BANGKOK (Reuters) – Thailand’s traffic policemen will get money in return for refusing bribes, police said on Thursday, part of the junta’s efforts to combat what it has called an ingrained culture of corruption within the force.
The army seized power in May after months of protests aimed at ousting Prime Minister Yingluck Shinawatra, Thailand’s first female prime minister, saying it needed to restore order after nearly 30 people were killed in sporadic political violence.
Since then, the military government has launched campaigns aimed at cleaning up Thailand’s image as a haven for vice.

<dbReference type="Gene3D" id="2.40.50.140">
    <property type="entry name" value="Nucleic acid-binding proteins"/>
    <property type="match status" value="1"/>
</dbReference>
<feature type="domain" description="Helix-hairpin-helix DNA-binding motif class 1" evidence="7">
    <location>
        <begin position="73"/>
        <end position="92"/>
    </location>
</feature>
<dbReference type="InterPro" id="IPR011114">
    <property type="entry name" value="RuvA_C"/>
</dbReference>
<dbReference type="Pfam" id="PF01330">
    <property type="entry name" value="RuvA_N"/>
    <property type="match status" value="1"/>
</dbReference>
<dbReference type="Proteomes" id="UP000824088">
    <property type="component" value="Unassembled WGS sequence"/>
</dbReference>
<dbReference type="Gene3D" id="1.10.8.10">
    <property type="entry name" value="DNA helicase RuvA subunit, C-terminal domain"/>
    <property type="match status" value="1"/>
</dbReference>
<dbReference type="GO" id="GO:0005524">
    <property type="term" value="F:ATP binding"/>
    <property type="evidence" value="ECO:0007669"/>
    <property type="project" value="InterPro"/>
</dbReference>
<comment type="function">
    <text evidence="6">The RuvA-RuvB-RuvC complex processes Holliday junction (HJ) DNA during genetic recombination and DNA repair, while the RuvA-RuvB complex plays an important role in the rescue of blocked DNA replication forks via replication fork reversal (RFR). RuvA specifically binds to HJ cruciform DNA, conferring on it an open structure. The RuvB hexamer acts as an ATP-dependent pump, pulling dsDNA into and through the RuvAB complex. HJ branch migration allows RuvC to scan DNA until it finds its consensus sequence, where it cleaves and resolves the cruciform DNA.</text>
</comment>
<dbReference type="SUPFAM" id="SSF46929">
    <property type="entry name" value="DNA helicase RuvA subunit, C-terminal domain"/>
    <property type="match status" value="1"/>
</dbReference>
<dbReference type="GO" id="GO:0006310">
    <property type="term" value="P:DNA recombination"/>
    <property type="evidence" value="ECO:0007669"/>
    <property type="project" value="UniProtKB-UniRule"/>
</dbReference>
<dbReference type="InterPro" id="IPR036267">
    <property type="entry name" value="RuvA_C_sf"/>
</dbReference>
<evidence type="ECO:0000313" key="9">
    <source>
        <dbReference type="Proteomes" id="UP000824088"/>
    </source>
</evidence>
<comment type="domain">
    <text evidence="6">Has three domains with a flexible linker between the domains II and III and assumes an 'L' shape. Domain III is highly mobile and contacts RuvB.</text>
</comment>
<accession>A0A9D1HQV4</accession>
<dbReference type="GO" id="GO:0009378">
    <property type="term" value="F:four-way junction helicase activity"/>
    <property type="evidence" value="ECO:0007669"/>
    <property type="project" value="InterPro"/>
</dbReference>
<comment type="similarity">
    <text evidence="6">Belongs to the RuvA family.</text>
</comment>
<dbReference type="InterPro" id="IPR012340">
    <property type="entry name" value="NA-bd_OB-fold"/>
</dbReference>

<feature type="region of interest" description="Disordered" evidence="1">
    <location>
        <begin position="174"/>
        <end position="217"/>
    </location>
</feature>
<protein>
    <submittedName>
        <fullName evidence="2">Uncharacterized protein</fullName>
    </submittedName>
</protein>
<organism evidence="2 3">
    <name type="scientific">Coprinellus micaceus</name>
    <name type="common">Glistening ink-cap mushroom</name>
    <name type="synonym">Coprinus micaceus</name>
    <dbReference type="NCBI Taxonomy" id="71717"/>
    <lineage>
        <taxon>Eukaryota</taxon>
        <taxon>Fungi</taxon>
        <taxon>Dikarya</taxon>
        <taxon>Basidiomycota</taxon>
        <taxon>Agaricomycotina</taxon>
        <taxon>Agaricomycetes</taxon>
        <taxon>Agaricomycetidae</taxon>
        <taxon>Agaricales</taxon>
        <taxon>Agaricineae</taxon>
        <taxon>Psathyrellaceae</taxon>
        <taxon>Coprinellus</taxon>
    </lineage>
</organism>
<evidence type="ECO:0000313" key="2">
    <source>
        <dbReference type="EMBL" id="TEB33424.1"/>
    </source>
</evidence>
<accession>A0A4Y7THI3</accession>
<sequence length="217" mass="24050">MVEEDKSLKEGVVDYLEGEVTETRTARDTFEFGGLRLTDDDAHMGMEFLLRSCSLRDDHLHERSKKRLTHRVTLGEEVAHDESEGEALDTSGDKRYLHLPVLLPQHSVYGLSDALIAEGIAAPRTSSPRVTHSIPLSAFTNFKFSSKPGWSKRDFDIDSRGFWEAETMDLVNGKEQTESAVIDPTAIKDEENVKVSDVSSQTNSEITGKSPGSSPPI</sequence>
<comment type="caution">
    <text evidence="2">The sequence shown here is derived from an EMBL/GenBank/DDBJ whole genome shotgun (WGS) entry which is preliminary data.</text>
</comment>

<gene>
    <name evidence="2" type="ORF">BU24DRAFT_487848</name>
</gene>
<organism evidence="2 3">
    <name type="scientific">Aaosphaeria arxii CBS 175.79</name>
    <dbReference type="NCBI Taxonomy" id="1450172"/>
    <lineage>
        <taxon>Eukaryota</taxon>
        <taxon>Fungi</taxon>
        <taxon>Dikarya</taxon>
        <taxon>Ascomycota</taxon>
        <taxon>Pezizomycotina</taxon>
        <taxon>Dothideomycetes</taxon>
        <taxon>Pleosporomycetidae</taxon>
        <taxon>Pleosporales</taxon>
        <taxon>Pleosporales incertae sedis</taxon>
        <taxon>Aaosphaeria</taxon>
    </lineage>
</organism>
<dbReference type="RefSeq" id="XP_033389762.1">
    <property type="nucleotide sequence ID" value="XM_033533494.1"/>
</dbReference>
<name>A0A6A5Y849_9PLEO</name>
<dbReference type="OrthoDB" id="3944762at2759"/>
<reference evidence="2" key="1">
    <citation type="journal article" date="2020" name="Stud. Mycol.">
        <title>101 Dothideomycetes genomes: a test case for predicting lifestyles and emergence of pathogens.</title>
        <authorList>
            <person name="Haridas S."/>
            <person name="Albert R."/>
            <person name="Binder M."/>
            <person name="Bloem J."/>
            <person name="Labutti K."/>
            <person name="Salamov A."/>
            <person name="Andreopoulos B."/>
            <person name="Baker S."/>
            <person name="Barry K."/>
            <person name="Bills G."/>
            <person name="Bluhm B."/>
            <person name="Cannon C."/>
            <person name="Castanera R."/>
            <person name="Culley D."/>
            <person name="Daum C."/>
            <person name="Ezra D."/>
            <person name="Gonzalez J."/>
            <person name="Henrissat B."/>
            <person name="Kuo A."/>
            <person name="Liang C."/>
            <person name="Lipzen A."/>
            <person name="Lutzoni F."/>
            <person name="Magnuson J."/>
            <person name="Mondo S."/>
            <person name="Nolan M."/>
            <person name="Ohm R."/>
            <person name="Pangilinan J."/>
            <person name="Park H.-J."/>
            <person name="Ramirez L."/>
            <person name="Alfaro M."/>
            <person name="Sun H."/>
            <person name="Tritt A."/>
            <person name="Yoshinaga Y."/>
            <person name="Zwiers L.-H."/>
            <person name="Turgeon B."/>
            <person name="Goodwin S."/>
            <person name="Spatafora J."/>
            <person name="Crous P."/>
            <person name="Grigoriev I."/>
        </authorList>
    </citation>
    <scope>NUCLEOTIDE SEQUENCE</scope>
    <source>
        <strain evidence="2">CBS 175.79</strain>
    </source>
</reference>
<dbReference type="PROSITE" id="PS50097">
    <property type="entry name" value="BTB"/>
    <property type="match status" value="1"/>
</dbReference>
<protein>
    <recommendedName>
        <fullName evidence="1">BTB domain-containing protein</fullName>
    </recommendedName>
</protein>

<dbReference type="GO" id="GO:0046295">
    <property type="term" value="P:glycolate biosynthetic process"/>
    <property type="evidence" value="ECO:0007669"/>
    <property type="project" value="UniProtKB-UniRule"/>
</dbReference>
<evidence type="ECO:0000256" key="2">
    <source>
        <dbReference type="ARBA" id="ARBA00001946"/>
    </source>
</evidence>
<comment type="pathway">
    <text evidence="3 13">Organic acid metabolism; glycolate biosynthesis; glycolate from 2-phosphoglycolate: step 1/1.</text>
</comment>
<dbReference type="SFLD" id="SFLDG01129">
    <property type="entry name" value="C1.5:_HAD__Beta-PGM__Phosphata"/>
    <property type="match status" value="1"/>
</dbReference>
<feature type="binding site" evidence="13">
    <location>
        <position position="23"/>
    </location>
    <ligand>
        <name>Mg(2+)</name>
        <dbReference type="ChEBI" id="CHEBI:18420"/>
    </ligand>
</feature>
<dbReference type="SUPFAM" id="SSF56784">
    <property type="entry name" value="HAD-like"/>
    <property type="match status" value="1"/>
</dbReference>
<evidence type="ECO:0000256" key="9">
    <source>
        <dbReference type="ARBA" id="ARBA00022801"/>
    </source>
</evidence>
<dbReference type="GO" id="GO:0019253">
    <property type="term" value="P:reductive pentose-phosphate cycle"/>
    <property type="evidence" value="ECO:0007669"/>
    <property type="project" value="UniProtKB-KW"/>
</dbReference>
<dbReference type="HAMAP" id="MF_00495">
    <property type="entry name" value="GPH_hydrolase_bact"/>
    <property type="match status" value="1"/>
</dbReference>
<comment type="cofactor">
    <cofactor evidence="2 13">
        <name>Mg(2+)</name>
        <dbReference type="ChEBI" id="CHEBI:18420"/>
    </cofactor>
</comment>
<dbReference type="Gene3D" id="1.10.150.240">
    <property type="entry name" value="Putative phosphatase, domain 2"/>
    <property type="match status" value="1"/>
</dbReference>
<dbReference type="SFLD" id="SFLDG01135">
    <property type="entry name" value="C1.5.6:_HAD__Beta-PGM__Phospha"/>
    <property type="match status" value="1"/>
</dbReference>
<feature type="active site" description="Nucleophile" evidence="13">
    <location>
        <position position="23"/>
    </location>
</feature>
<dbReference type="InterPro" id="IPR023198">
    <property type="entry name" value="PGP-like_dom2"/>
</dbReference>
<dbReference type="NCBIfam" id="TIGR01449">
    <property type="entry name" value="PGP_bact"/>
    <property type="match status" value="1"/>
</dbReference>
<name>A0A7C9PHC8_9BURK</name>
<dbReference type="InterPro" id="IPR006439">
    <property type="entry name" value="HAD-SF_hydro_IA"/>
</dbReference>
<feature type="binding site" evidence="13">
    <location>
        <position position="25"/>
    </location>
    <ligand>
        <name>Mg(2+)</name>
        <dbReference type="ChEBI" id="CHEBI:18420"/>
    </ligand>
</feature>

The junta has clamped down on taxi gangs at airports, targeted drug users by ordering more police checks and has even vowed to curb bad behaviour among Buddhist monks to protect the image of the religion in the predominantly Buddhist country.
“This monetary incentive will encourage officers to look out for traffic violators who try to bribe,” said Police Major General Adul Narongsak, deputy chief of the Metropolitan Police Bureau, adding that two policemen were recently awarded 10,000 baht ($310) for refusing a $3 bribe.